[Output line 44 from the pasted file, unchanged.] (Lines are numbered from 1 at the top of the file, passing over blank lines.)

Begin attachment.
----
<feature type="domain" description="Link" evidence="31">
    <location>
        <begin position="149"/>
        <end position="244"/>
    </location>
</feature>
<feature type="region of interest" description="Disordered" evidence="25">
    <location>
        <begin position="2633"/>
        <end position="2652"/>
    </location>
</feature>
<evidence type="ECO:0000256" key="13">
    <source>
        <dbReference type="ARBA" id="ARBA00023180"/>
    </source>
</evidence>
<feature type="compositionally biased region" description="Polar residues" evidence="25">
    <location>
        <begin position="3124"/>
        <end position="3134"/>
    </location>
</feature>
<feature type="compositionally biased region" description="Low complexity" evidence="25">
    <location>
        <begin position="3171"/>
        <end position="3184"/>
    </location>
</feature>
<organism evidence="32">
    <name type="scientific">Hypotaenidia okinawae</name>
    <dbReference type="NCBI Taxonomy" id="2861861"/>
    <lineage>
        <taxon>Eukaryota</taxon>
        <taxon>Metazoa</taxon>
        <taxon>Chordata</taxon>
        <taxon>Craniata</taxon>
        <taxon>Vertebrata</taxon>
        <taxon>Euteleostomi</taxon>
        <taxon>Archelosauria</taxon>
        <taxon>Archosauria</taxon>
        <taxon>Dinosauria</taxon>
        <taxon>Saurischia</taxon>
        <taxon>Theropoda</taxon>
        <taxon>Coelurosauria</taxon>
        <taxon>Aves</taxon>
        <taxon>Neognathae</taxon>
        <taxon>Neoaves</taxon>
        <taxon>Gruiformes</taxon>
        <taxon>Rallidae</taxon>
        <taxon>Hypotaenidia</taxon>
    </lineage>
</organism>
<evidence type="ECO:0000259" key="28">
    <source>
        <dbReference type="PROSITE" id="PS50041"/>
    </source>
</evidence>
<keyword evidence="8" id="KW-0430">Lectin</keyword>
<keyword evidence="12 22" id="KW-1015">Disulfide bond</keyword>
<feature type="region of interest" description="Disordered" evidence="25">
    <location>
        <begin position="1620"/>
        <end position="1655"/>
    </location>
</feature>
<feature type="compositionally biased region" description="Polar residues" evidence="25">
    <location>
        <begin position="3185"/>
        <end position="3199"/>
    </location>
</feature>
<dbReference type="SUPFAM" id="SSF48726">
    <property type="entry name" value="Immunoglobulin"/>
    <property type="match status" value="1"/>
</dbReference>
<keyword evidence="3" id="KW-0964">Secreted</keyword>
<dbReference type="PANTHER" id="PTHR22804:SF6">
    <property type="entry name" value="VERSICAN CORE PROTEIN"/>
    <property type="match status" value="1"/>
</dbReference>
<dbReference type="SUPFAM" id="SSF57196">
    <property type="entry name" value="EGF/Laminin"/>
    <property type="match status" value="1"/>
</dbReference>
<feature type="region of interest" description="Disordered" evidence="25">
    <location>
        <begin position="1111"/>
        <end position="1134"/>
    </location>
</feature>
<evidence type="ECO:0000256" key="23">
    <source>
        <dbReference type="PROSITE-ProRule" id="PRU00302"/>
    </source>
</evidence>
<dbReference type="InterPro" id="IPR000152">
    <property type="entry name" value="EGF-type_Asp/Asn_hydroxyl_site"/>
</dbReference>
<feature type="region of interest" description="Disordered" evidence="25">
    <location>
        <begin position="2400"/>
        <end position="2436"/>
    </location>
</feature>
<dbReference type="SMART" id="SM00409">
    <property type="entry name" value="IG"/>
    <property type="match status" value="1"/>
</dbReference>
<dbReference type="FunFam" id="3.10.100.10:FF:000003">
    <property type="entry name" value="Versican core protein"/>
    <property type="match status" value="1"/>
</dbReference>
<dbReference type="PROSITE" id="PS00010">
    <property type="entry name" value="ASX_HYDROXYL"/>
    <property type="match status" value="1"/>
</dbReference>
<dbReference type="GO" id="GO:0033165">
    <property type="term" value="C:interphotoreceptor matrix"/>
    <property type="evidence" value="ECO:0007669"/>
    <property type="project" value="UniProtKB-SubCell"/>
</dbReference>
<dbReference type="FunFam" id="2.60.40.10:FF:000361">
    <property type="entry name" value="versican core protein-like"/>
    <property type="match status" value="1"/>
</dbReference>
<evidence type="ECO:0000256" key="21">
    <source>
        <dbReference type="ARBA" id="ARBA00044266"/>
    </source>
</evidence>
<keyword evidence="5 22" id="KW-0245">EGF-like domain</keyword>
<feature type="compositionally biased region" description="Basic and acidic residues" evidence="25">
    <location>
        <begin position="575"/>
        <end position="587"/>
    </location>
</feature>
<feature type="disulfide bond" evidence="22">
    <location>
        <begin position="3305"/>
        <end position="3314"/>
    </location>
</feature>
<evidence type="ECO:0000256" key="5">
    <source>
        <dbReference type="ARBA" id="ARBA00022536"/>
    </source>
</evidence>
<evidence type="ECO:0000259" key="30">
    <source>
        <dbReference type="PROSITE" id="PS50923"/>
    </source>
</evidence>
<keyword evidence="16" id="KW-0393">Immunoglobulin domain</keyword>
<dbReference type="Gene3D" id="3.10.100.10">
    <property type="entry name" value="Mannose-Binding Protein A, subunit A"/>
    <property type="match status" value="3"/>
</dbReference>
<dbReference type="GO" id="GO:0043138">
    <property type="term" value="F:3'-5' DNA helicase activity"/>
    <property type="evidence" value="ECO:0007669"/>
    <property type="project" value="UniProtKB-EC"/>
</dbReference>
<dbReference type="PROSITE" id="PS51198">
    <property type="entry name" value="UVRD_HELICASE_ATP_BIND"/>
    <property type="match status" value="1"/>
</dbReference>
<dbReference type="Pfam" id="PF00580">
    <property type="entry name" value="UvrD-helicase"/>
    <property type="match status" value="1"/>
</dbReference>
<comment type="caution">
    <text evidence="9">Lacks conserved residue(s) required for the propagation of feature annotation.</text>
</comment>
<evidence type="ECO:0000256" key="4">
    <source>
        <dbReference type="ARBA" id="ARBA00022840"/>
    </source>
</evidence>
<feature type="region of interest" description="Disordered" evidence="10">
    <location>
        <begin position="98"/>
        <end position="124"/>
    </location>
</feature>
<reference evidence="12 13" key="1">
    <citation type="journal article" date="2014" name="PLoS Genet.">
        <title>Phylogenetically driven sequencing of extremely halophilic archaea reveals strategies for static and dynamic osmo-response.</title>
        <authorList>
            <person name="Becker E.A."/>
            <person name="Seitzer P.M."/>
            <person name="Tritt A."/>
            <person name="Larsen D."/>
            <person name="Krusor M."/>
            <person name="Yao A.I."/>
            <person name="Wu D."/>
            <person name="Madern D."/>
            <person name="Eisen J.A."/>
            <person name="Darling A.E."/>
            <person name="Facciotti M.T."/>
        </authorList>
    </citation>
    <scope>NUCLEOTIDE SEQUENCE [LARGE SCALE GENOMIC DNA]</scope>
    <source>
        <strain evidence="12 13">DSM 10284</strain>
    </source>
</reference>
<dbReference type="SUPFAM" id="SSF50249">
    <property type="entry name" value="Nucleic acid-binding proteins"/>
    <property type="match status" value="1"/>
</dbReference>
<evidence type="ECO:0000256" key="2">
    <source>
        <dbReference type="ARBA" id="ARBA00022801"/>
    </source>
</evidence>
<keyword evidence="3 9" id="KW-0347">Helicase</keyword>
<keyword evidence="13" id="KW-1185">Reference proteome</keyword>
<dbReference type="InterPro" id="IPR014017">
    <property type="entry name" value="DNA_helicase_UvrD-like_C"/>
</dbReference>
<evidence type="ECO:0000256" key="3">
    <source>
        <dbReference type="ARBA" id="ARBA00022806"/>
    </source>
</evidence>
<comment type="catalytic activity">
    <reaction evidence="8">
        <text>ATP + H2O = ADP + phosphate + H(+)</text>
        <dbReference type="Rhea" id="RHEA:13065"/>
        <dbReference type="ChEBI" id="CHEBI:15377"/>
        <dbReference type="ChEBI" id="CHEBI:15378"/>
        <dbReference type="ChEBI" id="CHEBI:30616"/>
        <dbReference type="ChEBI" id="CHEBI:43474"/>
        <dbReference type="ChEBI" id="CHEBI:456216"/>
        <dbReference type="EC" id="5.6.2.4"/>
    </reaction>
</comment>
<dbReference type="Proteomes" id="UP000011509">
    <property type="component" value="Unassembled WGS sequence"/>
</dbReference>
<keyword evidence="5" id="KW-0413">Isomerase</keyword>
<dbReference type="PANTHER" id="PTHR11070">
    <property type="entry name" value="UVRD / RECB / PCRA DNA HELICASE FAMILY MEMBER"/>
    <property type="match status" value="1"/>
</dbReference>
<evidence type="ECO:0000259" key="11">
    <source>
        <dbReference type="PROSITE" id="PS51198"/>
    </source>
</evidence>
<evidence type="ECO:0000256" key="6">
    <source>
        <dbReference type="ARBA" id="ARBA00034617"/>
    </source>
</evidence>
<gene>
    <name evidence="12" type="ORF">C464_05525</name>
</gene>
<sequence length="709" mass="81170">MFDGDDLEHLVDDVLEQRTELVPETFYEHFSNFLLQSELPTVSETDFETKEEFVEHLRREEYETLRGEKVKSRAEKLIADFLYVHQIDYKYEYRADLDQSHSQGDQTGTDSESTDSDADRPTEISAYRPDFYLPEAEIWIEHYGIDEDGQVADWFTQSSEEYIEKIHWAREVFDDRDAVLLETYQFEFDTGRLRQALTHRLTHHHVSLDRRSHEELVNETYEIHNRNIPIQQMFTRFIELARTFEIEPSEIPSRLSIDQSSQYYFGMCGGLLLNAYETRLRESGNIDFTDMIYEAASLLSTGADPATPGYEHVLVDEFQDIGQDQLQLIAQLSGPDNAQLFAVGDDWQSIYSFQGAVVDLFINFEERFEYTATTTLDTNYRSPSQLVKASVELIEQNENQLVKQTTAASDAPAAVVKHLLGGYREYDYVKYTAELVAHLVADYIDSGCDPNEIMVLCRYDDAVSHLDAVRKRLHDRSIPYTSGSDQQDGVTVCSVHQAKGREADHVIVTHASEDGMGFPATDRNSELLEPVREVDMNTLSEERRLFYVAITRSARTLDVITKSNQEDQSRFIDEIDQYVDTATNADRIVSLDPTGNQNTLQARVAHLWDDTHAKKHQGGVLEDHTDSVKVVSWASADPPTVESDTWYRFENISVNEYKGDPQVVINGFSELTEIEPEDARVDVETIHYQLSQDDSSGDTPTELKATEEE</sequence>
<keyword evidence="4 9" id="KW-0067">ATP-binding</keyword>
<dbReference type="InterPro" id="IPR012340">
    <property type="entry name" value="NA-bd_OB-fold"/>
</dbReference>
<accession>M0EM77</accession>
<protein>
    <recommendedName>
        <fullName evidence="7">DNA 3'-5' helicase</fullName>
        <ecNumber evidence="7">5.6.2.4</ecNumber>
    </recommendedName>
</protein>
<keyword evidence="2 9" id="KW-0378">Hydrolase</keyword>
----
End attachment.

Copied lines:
        <taxon>Theropoda</taxon>